Hours were spent roaming from one transportation hub to another as unsubstantiated rumors randomly sprang up: first that Grand Central had opened Metro-North to Westchester and then that the George Washington Bridge was open. Both turned out to be untrue. The one about the pedestrian walkway on the Brooklyn Bridge being open turned out to be true, so my Brooklyn co-workers headed downtown, leaving Margarita (my one Jersey co-worker) and me sitting on the curb of a bizarrely deserted 7th Avenue. Sitting on the sidewalk outside Penn station with our feet on the pavement, a suicidal act at any other time, we spotted a possibly homeless man walking down the street pushing a mop bucket filled with ice and bottles of water which he was passing out to stranded commuters. The water was refreshing under the hot sun of that formerly beautiful day, but more importantly, the mop bucket water man was in possession of the most reliable transportation information to be found that day.
After speaking with him, Margarita and I realized our situation was hopeless, and we made our way to our boss’s penthouse in Chelsea to beg for a couple of sofas to sleep on. She reached her husband by phone shortly thereafter, but it was the next morning before my family knew if I was alive or not.
Which was maddening at the time, but not nearly so bad as it must have been for the hundreds of folks who began posting “Lost” posters on utility poles in the coming days. A sheet of printer paper bearing the photo of a posh bond trader or a sleek secretary or sometimes a busboy from “Windows on the World” would appear on utility poles and bus shelters, with a list of phone numbers to call if you had seen that person. It’s hard to imagine the desperation required to hold out the slightest hope that a loved one is wandering around in a state of trauma-induced amnesia rather than being crushed under 110 floors of rubble.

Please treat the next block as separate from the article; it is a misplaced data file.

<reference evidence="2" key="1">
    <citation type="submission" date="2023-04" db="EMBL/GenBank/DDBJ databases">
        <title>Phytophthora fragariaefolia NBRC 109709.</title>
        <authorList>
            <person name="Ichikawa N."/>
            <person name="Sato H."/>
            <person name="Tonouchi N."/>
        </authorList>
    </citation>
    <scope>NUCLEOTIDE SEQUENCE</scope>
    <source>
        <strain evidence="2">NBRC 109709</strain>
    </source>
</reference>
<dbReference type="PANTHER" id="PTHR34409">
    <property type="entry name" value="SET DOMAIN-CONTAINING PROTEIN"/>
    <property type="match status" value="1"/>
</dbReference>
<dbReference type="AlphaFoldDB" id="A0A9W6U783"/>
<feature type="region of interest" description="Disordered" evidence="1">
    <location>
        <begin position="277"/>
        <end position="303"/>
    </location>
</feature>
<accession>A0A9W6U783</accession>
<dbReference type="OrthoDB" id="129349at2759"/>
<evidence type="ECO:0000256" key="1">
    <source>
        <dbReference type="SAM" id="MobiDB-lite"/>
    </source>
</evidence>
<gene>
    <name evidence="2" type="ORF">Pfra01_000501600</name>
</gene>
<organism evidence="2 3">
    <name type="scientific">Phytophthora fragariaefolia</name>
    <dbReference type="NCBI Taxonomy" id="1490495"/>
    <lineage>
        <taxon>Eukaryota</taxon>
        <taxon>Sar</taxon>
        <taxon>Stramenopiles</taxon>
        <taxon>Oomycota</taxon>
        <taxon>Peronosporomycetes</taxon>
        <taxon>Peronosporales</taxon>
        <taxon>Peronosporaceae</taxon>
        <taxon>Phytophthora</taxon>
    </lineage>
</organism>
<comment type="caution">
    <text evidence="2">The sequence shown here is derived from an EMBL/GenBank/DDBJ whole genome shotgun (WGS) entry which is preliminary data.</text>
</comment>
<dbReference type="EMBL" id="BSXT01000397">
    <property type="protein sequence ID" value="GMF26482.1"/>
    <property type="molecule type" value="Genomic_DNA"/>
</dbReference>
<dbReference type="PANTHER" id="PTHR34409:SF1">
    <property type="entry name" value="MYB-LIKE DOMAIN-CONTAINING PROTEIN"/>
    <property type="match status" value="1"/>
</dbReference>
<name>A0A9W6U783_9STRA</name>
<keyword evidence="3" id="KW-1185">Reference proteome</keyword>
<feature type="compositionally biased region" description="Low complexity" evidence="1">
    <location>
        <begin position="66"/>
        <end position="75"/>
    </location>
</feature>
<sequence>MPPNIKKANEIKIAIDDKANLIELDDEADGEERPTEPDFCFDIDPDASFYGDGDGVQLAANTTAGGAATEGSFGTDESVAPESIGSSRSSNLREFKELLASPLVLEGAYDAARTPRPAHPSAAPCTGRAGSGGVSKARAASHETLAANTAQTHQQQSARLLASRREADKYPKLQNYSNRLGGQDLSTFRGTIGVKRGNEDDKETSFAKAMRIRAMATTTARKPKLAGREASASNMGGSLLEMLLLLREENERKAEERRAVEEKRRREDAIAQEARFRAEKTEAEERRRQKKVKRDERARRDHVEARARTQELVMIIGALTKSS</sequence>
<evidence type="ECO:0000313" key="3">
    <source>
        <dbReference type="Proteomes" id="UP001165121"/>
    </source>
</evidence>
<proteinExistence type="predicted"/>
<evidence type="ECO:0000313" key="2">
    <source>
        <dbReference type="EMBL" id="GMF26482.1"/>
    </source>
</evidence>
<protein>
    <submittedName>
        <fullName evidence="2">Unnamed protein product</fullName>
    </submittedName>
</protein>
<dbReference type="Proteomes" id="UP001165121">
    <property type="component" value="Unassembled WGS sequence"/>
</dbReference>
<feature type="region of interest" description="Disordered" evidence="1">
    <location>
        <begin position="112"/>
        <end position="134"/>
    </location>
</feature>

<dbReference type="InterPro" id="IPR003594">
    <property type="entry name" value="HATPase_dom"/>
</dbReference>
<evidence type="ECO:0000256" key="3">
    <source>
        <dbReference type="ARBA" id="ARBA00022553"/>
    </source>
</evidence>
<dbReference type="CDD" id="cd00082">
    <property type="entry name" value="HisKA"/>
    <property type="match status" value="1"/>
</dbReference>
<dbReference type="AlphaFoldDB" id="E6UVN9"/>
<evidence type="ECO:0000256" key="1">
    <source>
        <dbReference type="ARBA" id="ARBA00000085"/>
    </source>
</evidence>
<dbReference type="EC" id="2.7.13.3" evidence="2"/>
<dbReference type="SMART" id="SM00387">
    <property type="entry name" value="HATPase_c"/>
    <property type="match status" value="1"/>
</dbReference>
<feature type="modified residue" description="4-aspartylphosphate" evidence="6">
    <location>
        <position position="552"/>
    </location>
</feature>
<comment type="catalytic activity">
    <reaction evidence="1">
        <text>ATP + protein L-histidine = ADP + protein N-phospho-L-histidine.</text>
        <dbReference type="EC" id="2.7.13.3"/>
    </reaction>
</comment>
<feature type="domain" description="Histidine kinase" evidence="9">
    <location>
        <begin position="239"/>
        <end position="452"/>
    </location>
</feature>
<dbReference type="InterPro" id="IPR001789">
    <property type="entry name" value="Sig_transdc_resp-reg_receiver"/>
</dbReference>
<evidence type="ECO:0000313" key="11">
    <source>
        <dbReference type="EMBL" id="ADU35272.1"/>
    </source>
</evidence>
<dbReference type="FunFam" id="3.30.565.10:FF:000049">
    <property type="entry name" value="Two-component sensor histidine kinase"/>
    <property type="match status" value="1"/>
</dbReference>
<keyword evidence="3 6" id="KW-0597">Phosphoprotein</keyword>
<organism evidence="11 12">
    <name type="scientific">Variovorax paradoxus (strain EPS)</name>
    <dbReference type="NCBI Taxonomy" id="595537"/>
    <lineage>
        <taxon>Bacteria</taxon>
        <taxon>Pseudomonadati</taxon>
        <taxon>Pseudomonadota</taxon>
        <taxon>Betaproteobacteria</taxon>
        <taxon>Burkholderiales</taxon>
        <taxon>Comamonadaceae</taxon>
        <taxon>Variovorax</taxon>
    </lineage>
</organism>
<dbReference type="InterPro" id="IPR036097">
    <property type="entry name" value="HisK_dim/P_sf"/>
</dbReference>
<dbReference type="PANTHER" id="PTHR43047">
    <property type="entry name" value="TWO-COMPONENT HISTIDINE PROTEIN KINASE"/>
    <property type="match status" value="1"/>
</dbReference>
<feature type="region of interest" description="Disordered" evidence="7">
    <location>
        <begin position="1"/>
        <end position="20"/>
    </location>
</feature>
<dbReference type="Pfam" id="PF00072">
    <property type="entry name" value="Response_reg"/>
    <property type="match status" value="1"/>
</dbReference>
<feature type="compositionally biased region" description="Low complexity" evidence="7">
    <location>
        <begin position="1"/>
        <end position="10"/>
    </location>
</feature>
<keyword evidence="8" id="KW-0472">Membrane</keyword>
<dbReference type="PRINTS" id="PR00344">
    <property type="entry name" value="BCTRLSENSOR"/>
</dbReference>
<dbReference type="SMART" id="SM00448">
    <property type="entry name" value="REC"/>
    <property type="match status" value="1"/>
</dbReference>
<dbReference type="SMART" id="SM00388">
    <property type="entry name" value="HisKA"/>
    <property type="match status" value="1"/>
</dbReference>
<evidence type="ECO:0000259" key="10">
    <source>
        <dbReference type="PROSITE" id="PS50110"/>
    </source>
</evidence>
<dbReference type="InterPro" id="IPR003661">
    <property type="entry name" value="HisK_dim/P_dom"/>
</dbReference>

As summer turned to fall and fall turned to winter, the flyers faded and deteriorated, much like the hope for miracles that had put the flyers up in the first place.
I made it home the next day, after the Lincoln Tunnel re-opened. Manhattan remained eerily quiet as the airspace overhead was still closed. Occasionally, a military plane would fly over, and the breaking of the silence was deafening. And terrifying. My wife’s aunt lost an ex-husband, a commercial ship captain based in New Orleans who happened to be in New York harbor that day and made trip after trip ferrying injured, and then stranded, people to New Jersey, before dropping dead of a heart attack after the long hours caught up to him. But the rest of my family came out alive.
And as far as I know, my daughter was the last kid to escape the principal’s office with two living parents. So all in all, I can’t complain. But I still find spectacularly beautiful days to be unsettling.
Reach Bill Colvard at 336-258-4035.